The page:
Dann, a beat writer covering the Red Wings, provided this account of the prize fight for hockey's world heavyweight championship belt:
Fontinato, a rangy defenceman, tried overhand bolo punches for a while and connected steadily on the side of Howe's head. Finally, Howe managed to get a grip on the front of Fontinato's jersey with his left hand and holding Louie in front like a punching bag, started pumping in solid uppercut rights.
Detroit goalie, Terry Sawchuk, gave this analysis of the Fontinato-Howe dust-up. "I never saw a fight like that since I've been in hockey. They just stood there slugging each other with all they had."
As for a winner, some reports indicate it was a draw, but many gave the decision to Howe, partially based on the damage he inflicted upon Fontinato's nose.
"Louie finished the game before heading (to the) hospital ward for treatment to massive facial bruises and a nose that was flattened and bent grotesquely, Dann informed his readers.
The February 16, 1959, edition of Life Magazine published a picture of Louie taken in his hospital room. The damage to his nose is hidden by tape and in the piece it states, "the nose was hammered back into shape."
|Photo from Life|
As Frank M. Blunk observed in his game story for The New York Times, Fontinato suffered a "possible fractured nose and a positive headache."
Visible evidence of the damage to Fontinato's beak remains to this day, but he no longer has the headache.
On June 13, 1961, the Rangers dealt Fontinato, their resident 'policeman', to the Montreal Canadiens in exchange for Doug Harvey.
As a member of the Canadiens, Lou Fontinato's hockey career came to a sudden end on March 9, 1963, at the Montreal Forum. While attempting to gain control of a loose puck, Fontinato fell into the boards and broke his neck.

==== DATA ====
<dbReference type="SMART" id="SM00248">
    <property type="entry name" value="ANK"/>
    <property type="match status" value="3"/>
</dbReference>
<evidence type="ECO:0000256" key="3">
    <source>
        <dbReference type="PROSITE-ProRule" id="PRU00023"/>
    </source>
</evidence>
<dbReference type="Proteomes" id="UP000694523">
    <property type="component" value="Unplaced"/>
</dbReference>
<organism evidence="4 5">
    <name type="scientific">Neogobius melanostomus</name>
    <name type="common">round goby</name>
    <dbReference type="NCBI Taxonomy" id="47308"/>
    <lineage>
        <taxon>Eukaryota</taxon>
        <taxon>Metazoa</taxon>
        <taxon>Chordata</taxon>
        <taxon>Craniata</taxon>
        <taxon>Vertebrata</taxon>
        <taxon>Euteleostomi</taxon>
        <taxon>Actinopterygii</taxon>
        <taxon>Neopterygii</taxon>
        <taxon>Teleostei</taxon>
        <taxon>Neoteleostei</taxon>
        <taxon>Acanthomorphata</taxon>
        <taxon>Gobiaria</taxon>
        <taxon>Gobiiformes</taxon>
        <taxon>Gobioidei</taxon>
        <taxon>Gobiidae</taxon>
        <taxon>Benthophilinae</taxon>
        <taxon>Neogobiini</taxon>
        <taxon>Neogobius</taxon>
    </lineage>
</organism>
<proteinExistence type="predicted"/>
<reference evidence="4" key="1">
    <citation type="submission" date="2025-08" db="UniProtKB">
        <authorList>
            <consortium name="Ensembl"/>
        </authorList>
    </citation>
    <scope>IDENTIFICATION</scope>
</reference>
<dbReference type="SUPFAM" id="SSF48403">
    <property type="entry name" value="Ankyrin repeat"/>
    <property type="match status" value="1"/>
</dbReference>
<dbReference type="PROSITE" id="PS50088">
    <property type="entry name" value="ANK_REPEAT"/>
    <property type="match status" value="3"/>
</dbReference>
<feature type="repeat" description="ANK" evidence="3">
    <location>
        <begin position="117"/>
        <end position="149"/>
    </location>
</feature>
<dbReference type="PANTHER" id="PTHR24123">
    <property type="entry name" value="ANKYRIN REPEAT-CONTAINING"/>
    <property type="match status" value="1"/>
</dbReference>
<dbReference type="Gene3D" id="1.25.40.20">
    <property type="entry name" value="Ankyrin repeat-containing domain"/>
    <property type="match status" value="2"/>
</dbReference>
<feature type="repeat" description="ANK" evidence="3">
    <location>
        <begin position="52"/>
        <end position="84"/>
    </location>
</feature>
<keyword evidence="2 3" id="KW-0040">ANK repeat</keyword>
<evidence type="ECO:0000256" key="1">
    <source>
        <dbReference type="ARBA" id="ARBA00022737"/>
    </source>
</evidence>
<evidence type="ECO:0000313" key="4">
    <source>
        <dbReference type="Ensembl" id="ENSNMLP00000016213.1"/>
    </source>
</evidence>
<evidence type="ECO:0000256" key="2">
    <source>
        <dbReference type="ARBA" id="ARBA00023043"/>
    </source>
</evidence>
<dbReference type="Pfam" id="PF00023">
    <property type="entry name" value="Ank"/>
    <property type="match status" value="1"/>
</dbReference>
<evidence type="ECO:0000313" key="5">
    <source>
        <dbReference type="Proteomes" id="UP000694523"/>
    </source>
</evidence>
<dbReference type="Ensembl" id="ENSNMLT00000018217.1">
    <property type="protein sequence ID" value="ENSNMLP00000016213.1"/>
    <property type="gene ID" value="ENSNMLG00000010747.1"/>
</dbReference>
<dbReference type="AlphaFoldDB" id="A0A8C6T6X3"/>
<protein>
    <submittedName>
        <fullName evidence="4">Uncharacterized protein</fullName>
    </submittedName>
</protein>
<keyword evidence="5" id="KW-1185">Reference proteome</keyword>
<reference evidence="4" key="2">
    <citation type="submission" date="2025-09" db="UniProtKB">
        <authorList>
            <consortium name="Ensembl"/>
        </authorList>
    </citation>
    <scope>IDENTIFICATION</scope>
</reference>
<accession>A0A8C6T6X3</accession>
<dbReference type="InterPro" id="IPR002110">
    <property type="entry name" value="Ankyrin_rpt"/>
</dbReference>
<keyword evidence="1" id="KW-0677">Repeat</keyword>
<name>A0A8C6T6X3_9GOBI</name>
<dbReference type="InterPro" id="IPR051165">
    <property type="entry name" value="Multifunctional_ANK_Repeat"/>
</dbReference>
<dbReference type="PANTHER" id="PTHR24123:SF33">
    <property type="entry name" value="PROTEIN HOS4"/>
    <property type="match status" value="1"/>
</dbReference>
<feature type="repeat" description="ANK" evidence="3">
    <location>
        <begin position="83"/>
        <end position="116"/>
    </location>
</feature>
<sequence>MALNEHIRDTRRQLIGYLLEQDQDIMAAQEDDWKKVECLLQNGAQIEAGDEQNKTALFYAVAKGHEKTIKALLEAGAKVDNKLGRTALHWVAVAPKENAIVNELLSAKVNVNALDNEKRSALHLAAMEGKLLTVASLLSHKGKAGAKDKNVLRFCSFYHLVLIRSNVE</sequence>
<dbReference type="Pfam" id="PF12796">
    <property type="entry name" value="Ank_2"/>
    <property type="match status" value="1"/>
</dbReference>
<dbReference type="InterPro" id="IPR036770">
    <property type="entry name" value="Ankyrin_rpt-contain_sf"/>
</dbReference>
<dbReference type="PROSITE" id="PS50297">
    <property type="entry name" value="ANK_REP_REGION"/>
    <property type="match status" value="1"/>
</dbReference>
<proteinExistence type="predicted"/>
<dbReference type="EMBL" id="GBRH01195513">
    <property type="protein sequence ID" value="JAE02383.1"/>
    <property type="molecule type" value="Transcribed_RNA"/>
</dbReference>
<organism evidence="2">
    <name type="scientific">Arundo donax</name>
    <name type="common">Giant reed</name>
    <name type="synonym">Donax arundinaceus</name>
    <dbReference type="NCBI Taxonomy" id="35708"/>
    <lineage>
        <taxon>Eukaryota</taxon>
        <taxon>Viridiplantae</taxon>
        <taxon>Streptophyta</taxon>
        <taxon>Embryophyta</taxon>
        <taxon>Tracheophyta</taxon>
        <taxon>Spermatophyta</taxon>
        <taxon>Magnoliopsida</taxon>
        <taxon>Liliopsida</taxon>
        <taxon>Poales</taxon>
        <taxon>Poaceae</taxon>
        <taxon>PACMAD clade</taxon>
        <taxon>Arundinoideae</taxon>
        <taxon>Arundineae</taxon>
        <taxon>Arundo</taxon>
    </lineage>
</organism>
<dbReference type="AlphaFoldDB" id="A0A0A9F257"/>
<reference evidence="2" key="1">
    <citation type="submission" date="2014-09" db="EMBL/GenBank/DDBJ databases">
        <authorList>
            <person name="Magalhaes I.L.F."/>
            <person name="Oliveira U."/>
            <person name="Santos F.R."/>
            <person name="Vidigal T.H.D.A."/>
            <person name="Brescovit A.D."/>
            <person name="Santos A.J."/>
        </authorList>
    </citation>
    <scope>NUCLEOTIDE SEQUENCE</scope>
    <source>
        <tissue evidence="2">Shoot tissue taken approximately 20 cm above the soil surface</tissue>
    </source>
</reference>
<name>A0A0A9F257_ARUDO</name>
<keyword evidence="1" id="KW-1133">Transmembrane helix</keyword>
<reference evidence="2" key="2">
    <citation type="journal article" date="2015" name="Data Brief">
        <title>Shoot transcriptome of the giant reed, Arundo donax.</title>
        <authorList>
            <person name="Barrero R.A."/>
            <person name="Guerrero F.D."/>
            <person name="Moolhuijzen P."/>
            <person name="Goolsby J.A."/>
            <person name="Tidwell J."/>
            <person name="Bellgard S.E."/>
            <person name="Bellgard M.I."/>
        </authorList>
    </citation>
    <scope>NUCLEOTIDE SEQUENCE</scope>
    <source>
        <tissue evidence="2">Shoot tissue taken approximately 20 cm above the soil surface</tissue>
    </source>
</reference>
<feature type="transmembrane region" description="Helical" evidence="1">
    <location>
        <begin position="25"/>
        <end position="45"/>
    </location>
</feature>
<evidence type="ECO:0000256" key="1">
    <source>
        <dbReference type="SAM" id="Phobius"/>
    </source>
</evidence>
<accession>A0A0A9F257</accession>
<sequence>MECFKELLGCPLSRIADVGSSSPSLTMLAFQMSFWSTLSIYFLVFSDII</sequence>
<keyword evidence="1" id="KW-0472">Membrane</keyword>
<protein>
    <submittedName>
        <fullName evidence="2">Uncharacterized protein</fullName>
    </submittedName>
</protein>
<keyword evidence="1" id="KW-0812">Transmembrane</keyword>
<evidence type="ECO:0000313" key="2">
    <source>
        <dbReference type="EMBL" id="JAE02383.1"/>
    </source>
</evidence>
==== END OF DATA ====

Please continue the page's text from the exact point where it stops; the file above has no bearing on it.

The Montreal Gazette expanded on the details:
Fontinato was knocked out at 18:04 in the second period of Saturday's game against the Rangers. He lost his balance in an attempt to check New York winger Vic Hadfield and went head first into the backboards. He collapsed on the ice motionless, and was rushed to hospital.
During my visit with Lou Fontinato, I couldn't help but think of those two important games from his time playing in the National Hockey League. For many in the hockey community, the contests on February 1, 1959, and March 9, 1963, define his career in the sport.
For sure, they can't be ignored. They are what they are when a player takes on the role to protect his teammates from attacks by the opposition and fights for every inch of the ice.
But there is much more when looking back at his career.
Fontinato, like when he played in the Big Apple, was considered a leader with the Canadiens and his absence created a void.
Speaking about Montreal's lack of overall leadership, Jacques Plante said during the 1963 playoffs, "Lou Fontinato helped a bit that way during the season and we certainly miss him in the playoffs." Plante went on to note, "He was no superstar but he was always hollering and helped to give the team a lift."
His value inside the dressing room, perhaps falling under the radar of the press and fans, due to the fact he did the dirty work on the ice. Fontinato wasn't a threat on offence and he didn't display a fancy style of play. But he left his mark with perfectly timed bodychecks, which jolted and thrust pain upon his targets. One can only imagine how thankful his teammates were to have him watching their backs.
At the end of the day, it was easy to see why Harry Howell endures a long car ride to regularly visit his pal and former partner on the blueline.
Once you've meet "Leapin' Louie" you can never forget one of hockey's great character guys.